I’m an explorer by trade, and I haven’t clutched a boarding pass in so long it feels like another lifetime. I’m resigned to the reality that the Japanese shrines and fairy tale castles on my wish list must wait till next year. But here’s the thing: I don’t have to give up the kinds of breathtaking scenery and experiences that I crave to refresh and renew body and soul. It turns out that there are some pretty unique and satisfying options within driving distance of my Florida base. Plus, by their very nature they’re a social distancing dream. I can choose from glamping in a mountaintop yurt to houseboating on a river that runs through a national forest and icy clear springs, to a beach resort I never have to leave (because the world-class pampering and wild adventures come to me). No matter where you live, you’ll find your own awesome options. Here are my first three picks. All three are family friendly, too.
Houseboating on St. Johns River
I’ve plied the waters by zodiac, river barge, Nordic icebreaker, sailboat, seaplane, cruise ship, and once even a shrimp boat, but one vessel missing is a houseboat. Luckily, one of America’s most picturesque houseboat destinations is a scant four hours from my driveway. Bordering the Ocala National Forest near Orlando, The long, lazy St. Johns River flows north (true!) through stunning ecosystems of bird-populated marshes, swamps, quiet coves, oak and cypress forests, and sites of ancient Timucuan Indian mounds. There are Old Florida fish camp restaurants and even a fancy marina restaurant. Houseboaters can catch freshwater bass and catfish to grill right from the deck. At Blue Springs State Park, a large population of West Indian manatees winter in the crystal clear water. At Holly Bluff Marina houseboats from 38 to 63 feet have living rooms, queen beds, full baths, and all the essentials, starting at $1100 for 4 days/3 nights. Houseboating.org/St-Johns-River-Houseboats-for-Rent.
Yurt Glamping atop Lookout Mountain
Two stunning waterfalls plunge down 1,000 feet to the canyon floor. Sunrises and sunsets paint the sandstone cliffs in brilliant hues. Hiking trails both gentle and strenuous wind through dense hardwood forests. If you love mountain ambience but prefer a teeny bit of comfort to the cold hard ground (you can guess where I stand on this), a yurt is ideal. The round, high ceilinged wood and canvas Mongolian-style structures have hand-carved furniture, heaters, ceiling fans, lockable doors and even electrical outlets. You have a deck, picnic table and fire ring, and hot showers nearby. There’s also horseback riding, mountain biking and more. Take the 600 steep stairs down to the canyon floor but beware: what goes down must climb back up! Rates are $100 per night. Regular campsites and cabins are available. Gastateparks.org/cloudlandcanyon.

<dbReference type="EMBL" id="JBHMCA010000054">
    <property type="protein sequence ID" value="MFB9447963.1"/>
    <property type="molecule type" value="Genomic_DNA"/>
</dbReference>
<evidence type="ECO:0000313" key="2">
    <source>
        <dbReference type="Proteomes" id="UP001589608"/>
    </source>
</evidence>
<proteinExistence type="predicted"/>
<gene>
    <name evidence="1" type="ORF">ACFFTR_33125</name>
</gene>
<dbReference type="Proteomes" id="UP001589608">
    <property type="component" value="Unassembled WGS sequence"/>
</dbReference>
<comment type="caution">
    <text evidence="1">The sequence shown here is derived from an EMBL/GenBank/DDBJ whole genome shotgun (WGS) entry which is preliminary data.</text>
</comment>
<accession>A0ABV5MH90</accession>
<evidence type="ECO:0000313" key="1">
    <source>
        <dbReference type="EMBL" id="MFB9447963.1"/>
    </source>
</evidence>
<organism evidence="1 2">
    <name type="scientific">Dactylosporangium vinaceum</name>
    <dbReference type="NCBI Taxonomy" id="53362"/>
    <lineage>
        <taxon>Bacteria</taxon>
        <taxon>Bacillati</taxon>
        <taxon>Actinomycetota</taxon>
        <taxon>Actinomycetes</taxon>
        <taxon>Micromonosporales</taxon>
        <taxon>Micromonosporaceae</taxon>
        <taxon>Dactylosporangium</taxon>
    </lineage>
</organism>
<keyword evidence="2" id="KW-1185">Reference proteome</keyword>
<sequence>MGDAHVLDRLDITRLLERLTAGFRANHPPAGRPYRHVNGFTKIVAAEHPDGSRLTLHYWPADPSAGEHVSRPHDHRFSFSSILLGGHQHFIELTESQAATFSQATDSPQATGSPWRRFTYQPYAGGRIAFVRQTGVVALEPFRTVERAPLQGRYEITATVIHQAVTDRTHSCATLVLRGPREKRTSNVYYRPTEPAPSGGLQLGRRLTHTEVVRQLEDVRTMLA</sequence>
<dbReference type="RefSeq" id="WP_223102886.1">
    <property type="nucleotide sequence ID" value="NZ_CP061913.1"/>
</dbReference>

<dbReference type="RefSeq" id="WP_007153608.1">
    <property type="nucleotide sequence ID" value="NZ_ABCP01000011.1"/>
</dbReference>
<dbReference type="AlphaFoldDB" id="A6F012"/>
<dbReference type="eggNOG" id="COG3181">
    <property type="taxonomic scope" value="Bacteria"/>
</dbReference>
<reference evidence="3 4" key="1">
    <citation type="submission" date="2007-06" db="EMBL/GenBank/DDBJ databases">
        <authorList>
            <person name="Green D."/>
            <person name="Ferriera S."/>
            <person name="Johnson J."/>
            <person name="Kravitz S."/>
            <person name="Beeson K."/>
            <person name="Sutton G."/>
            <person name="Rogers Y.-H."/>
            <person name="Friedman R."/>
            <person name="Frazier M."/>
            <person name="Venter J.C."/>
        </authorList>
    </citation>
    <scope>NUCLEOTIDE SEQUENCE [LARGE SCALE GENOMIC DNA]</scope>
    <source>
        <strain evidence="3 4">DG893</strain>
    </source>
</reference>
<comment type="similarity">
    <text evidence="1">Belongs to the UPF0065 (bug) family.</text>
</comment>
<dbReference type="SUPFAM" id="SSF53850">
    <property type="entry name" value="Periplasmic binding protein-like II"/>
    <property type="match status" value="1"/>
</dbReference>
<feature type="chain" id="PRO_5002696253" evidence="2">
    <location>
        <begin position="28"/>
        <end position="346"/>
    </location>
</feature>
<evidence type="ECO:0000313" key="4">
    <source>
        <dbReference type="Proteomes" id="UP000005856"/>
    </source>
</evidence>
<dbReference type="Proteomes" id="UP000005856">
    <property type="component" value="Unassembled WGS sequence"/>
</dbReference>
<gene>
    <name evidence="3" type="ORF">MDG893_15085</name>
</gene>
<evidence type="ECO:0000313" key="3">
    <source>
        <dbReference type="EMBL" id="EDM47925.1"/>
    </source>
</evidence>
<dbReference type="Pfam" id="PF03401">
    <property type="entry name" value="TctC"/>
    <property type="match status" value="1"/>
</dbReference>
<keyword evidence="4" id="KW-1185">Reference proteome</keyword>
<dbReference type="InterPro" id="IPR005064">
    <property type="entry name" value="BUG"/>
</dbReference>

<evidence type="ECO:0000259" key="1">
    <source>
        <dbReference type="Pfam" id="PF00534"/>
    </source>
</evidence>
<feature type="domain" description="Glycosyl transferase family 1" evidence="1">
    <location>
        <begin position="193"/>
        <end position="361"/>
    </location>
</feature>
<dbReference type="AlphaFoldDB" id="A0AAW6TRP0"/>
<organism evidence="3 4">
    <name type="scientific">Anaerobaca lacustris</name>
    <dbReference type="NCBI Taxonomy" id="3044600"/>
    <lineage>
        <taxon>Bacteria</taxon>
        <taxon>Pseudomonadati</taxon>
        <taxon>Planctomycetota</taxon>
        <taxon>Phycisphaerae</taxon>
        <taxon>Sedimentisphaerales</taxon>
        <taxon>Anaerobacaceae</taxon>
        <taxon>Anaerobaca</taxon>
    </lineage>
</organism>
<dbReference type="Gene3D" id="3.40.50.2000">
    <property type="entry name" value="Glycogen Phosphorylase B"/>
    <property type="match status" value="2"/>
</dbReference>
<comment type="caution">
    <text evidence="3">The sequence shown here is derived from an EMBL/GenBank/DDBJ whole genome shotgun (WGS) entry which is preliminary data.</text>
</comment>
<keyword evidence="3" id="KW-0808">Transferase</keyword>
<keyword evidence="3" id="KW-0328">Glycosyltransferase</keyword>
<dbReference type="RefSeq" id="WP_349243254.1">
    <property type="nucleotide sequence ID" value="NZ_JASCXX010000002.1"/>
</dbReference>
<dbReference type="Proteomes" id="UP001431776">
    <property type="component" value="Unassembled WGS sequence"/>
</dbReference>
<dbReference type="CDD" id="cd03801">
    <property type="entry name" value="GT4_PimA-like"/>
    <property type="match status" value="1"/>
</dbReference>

Beach Luxe in the Ten Thousand Islands
To have equal parts of adventure and nurturing, I’m heading straight to the JW Marriott Marco Island Beach Resort to envelop myself in the secluded luxury of en suite spa services and gourmet dining. I’ll stroll down to the beach where spectacular adventures literally come to me. I can take the Calusa Spirit for an eco-tour into the habitat of wild Atlantic bottlenose dolphins, hop aboard a Waverunner on my own or join a guided tour, do some stand up paddleboarding, or try a parasail ride. I can park myself under a cabana and sip cool tropical beverages or check out the famous shelling beach and bird-watching sanctuary around the bend. From here at the western edge of the untamed Everglades, I could also book a range of guided adventures from airboat rides to kayaking beneath dark and mysterious mangrove tunnels. Or, I may just read my book under the cabana and order another frozen something. https://www.marriott.com/hotels/travel/mrkfl-jw-marriott-marco-island-beach-resort/
These and other awesome escapes first appeared in Neapolitan FamilyMagazine. https://neafamily.com/digital-issue/readtheaugust2020issue